The draft directive seems to have missed the historic significance of what it is creating. Much of the directive is devoted to extensive discussions on processes. It creates standards for quality of supply of electricity, and similarly standards for reliability of supply of electricity—the core elements on which consumer rights are protected. It also provides extensive discussion of the process that is to be followed. For example, where a complaint must be filed or within what period it must be addressed.
But the draft directive doesn’t do enough to articulate the rights of electricity consumers. Given the historical significance, and the fact that this is the first time that electricity consumers are being recognised as entities with enforceable rights, the draft would have benefited from a sharper think about what exactly are the consumer rights that the directive is seeking to protect.
The draft directive details very specific periods over which complaints received from consumers must be handled by the power distribution company or electricity cooperative. For example, in one instance it notes that transformer problems must be repaired, and electricity supply reinstated within 18 hours in a municipality, and within 48 hours in a rural municipality. While these are specific, it offers no method to measure the response time. If the enforcement on the rights of electricity consumers was always going to be difficult, the approach presented in the draft directive will make the practicality of the implementation very challenging.
Consumer as producer
Perhaps the biggest gap in the draft directive is that it misses an opportunity to align the idea of consumers with the current times. Today, electricity consumers are not just consumers. They are also producers of electricity. Many household, commercial and industrial consumers in Nepal, for example, have already installed a solar rooftop and often feed their production into the grid.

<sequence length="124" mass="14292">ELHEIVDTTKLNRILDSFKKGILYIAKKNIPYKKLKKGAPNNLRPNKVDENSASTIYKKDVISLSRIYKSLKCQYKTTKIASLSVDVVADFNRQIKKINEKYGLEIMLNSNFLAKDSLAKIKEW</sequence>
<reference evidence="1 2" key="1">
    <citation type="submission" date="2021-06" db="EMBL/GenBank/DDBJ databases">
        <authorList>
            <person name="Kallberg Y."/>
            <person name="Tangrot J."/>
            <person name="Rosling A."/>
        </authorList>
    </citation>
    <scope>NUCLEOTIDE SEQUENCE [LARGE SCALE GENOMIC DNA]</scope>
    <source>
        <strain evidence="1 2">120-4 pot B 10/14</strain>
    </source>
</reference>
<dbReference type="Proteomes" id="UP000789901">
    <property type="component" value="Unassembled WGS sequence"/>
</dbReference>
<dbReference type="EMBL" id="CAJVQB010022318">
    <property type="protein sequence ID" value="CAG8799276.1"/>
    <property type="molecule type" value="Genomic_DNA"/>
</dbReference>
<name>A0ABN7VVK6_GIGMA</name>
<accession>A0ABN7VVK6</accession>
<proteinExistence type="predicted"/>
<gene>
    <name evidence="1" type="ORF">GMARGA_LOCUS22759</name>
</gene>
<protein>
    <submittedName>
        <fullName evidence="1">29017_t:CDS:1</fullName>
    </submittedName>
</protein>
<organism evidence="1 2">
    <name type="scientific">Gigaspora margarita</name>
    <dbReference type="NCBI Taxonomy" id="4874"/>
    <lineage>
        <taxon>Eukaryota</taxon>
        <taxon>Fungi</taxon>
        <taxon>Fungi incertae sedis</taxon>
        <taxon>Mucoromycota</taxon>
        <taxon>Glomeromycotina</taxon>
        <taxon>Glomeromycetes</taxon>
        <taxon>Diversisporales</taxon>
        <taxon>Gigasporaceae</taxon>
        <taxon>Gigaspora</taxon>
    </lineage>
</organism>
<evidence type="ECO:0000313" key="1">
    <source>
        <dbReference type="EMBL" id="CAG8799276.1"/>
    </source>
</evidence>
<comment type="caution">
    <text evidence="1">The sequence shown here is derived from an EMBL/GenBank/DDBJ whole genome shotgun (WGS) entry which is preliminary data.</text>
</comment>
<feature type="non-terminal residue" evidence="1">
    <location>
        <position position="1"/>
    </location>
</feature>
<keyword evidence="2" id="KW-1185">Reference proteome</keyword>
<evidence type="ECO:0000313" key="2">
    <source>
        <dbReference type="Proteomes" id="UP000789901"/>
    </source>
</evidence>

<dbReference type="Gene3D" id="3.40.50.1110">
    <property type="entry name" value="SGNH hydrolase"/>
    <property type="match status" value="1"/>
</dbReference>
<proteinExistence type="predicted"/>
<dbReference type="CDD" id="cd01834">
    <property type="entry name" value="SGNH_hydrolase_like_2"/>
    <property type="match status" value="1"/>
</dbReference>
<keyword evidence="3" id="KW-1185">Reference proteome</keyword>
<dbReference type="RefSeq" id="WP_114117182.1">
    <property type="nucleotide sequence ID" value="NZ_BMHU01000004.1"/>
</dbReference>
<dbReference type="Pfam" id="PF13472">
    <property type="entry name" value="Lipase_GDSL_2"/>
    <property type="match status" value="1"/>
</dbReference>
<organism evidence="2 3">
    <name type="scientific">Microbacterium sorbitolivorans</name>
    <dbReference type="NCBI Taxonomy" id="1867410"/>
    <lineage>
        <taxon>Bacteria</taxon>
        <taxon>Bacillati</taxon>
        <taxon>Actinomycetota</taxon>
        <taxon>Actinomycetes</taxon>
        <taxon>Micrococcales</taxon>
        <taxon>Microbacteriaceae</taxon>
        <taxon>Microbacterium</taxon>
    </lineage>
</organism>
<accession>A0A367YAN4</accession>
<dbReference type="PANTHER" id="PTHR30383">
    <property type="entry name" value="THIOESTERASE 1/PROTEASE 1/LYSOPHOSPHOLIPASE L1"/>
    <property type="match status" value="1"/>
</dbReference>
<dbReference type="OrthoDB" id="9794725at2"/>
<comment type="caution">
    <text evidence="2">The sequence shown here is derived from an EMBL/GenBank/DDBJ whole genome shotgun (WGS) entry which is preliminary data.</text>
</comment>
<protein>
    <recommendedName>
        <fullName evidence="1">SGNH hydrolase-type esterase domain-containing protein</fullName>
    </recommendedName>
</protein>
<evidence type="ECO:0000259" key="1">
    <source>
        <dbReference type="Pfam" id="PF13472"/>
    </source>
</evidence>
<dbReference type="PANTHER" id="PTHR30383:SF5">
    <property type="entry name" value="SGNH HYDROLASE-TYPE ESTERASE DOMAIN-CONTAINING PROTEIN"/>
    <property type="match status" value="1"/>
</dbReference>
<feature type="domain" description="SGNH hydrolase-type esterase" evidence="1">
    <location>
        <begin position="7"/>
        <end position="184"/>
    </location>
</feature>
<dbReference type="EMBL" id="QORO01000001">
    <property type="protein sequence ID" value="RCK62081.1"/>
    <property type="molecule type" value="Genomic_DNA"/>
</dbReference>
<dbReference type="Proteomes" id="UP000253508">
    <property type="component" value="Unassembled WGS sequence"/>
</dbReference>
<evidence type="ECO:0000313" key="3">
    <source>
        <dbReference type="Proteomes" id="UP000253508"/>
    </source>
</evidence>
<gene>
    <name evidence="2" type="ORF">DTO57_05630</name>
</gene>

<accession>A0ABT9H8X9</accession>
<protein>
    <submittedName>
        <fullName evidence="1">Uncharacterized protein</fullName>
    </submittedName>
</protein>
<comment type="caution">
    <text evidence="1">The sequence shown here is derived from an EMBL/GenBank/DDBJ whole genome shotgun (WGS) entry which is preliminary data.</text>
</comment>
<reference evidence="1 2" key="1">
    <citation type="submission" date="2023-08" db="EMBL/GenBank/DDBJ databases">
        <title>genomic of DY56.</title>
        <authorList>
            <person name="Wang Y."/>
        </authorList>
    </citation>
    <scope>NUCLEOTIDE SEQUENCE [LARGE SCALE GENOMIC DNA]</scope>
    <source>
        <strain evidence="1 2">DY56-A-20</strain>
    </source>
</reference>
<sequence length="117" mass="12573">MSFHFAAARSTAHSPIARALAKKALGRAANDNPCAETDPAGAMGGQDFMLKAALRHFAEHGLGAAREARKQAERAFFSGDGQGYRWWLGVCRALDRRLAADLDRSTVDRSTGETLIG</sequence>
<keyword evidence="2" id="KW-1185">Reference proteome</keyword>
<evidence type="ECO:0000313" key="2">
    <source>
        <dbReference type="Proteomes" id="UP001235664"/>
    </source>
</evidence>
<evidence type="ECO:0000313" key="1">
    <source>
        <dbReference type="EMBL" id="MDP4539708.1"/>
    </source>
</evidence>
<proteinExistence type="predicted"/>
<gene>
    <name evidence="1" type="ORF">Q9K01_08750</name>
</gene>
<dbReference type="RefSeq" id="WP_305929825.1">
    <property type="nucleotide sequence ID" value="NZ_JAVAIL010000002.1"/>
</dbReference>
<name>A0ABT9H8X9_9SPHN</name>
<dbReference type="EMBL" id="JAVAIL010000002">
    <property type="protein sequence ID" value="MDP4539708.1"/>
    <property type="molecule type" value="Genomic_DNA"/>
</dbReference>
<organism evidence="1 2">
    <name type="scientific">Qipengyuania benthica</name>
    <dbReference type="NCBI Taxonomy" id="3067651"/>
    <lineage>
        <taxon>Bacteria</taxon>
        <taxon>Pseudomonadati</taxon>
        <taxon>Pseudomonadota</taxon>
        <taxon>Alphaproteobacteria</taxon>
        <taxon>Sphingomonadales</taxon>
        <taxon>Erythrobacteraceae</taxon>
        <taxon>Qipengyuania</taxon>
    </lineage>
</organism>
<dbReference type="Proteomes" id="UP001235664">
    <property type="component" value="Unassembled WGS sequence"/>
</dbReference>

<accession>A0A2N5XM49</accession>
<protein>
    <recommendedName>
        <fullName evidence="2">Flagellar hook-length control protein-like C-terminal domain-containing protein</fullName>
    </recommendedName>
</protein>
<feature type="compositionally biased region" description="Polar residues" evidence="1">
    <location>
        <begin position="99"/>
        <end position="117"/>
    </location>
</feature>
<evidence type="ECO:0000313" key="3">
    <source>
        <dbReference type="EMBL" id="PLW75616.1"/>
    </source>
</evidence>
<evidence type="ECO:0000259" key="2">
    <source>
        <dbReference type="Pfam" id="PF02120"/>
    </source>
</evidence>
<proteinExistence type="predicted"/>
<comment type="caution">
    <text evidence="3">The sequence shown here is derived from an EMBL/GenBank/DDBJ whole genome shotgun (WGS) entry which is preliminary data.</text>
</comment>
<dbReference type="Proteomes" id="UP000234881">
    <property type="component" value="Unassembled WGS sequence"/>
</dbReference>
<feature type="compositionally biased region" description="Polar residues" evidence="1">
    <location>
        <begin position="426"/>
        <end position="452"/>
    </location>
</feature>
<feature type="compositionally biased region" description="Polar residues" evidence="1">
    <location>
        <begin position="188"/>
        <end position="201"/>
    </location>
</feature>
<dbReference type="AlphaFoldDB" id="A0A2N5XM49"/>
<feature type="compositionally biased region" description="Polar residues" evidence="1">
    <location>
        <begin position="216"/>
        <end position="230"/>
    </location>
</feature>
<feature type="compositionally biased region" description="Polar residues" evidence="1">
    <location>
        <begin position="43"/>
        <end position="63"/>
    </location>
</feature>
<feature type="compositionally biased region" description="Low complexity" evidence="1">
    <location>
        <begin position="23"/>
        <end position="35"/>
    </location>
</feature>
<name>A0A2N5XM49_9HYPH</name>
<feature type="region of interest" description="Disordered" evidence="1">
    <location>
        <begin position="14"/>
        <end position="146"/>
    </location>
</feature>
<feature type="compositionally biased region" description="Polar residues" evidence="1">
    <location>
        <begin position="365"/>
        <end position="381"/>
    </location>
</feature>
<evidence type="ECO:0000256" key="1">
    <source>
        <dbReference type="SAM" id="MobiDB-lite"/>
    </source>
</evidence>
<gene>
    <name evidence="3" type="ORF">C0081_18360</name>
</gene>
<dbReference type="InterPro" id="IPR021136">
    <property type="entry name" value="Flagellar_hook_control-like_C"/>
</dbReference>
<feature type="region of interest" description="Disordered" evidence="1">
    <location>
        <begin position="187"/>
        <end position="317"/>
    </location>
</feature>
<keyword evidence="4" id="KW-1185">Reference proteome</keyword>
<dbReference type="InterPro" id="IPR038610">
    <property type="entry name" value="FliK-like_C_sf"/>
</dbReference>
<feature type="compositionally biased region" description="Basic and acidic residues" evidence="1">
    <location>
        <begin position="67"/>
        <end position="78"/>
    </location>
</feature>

On solar rooftops, the NEA is already violating the rights that the government provides to electricity consumers. The government, for instance, guarantees net metering where consumers can offset what they export against what they import. Contrary to the government’s policy, the NEA provides one feed-in tariff, a low fixed rate for electricity sold from solar rooftops into the grid. Such consumers currently have no recourse, and many are not getting their due because the NEA does not implement net metering rules as per the government’s policy. In its current form, the draft directive on electricity consumer rights does nothing to rectify the problem or protect the rights of these consumers.
Energy technologies already available today allow consumers to interact with the grid in different ways. For example, consumers could charge their batteries or electric vehicles during off peak hours when there is low demand and sell it back to the grid at peak times where there isn’t enough supply. With demand response, consumers could shift, or even voluntarily shut, their load at peak times so that the grid demand and supply always remain balanced.
Fifty years ago, the idea of consumer as merely a recipient or receiver of electricity would have been appropriate. Today’s electricity and energy systems, combined with digital technologies, have changed the way power systems operate.
Consumers are important participants in the grid with the capability to buy, sell and store electricity, and adjust load as needed in real time. In such a seminal directive protecting the rights of electricity consumers, the ERC must not miss the opportunity to include the right of consumers also to produce, sell, store, adjust their load and benefit from Nepal’s electricity market.